AVH may align with renowned clinic | AspenTimes.com

AVH may align with renowned clinic

John Colson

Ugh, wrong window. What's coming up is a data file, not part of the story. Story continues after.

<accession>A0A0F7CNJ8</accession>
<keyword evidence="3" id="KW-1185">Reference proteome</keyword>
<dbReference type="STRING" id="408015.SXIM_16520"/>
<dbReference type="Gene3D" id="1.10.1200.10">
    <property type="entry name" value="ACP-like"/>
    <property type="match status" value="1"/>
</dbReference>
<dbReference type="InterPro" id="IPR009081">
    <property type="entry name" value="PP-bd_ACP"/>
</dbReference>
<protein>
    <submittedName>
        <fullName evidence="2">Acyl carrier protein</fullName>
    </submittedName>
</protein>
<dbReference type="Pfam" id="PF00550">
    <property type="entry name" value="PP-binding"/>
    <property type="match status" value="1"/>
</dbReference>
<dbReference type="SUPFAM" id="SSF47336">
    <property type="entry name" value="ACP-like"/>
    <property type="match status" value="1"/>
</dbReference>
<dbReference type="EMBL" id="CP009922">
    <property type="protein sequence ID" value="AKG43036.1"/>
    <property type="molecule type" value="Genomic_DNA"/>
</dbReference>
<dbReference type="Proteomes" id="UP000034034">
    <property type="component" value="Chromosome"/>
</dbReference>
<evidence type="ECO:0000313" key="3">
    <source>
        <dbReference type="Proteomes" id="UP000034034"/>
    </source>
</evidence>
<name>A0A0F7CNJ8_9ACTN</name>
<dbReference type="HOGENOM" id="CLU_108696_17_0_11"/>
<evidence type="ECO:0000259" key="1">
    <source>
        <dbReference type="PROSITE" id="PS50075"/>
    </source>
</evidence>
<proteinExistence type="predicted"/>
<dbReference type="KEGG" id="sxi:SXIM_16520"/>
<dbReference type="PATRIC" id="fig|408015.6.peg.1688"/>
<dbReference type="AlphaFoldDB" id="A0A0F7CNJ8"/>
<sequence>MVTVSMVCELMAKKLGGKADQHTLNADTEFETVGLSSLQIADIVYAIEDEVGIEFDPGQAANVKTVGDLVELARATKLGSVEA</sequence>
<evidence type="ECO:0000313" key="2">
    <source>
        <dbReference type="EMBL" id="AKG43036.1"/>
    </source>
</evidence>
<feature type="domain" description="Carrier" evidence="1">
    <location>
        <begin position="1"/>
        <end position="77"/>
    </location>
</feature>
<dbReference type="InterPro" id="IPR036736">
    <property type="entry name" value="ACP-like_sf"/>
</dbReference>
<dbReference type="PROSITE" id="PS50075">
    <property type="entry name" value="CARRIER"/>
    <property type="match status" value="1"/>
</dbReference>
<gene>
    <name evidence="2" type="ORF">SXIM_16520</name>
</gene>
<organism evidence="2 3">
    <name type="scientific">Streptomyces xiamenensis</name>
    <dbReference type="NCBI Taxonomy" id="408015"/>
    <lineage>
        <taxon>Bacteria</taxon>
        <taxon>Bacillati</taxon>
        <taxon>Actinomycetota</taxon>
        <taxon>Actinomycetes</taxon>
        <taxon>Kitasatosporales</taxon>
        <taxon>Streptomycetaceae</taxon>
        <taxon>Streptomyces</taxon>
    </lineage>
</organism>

Aspen Valley Hospital is two years into negotiations on a deal to “affiliate” with the Cleveland Clinic, a multi-specialty center considered one of the top medical organizations in the U.S.The deal, according hospital board member John Jellinek, is an effort by the hospital to make use of state-of-the-art electronic record-keeping, diagnostic and consultancy technology, without having to put out the vast amounts of money required if the hospital were to create its own.”A system like this, if you were to buy it, would be about six and a half million bucks,” Jellinek said in an interview Wednesday. “This is a big deal, if we get it done.”Jellinek said that he, Chief Executive Officer David Ressler and a couple of doctors flew to Cleveland two weeks ago to meet with clinic executive and work on the deal. They made the trip in Jellinek’s private jet, “at no expense to the hospital district,” he said.Ressler and Aspen Valley Hospital Board Chairman John Sarpa were both out of town and could not be reached for comment about this article.Jellinek said negotiations with the Cleveland Clinic started in 2004, when the hospital was struggling to pull itself out of a financial hole caused by mismanagement under the previous administration.”We’ve been working on this for two years,” he said, “but when we were broke, there was nothing to talk about.” Early negotiations suffered the same fate that killed an earlier effort at affiliation with the Hospital for Special Surgery medical center in New York, Jellinek said. Once officials of the larger hospital learned of the poor financial picture in Aspen, they pulled the plug on any affiliation.But now, Jellinek said, Aspen Valley Hospital is back on its financial feet, with a cash balance of $22 million and a list of accounts receivable that is down to 80 days on the collectible column, compared to the situation several years ago, when the hospital was facing losses in the millions of dollars and an accounts-receivable list that stretched out for years in some cases.As the hospital’s finances improve, he said, “We have a responsibility … to reinvest in systems and medical support.”Plus, he said, legislation now before Congress may make it possible for the hospital to work more closely with doctors by exempting medical records and consulting technology from a decade-old antitrust law. That law, known as the Stark legislation, outlawed alliances between hospitals and doctors a way of preventing too-cozy relationships that might not be in the best interests of the public. Jellinek said the Cleveland Clinic already is affiliated with a group of local doctors, Orthopedic Associates of Aspen and Glenwood Springs, and that AVH has been sending certain nonemergency cardiac care cases to Cleveland for diagnosis and treatment.According to Jellinek, the clinic offers software services for an electronic medical records system that would replace the outdated paper records in use at AVH. All patient-related data would be stored electronically and made available to all doctors in the valley, regardless of whether they are formally part of the hospital medical staff.Jellinek said the clinic is making the system available at a “minimal fee” of $600 per “user,” and added that “the hospital may be willing to underwrite that cost … to make it available to the doctors for nothing, because we think it’s something important.”In addition, he said, the clinic has an “electronic e-consulting” system that would link to AVH and provide local patients a chance to consult with specialists in Cleveland.”It’s basically like talking to a leading clinician in the world” about your specific medical problem, Jellinek said.One way the new medical records system will help patients, Jellinek said, is that any patient with records in the system can be admitted to the hospital. The current rules require patients to have a local primary-care physician with privileges at AVH before they can be admitted. Many second-home owners and other nonlocals end up using the emergency room for nonemergency medical needs as a result, because they did not have a local primary-care physician.”They think that we’re terrific,” Jellinek said of the Cleveland Clinic officials working on the deal. The clinic also is working on similar arrangements with hospitals in Palm Beach, Fla., and Malibu, Calif.John Colson’s e-mail address is jcolson@aspentimes.com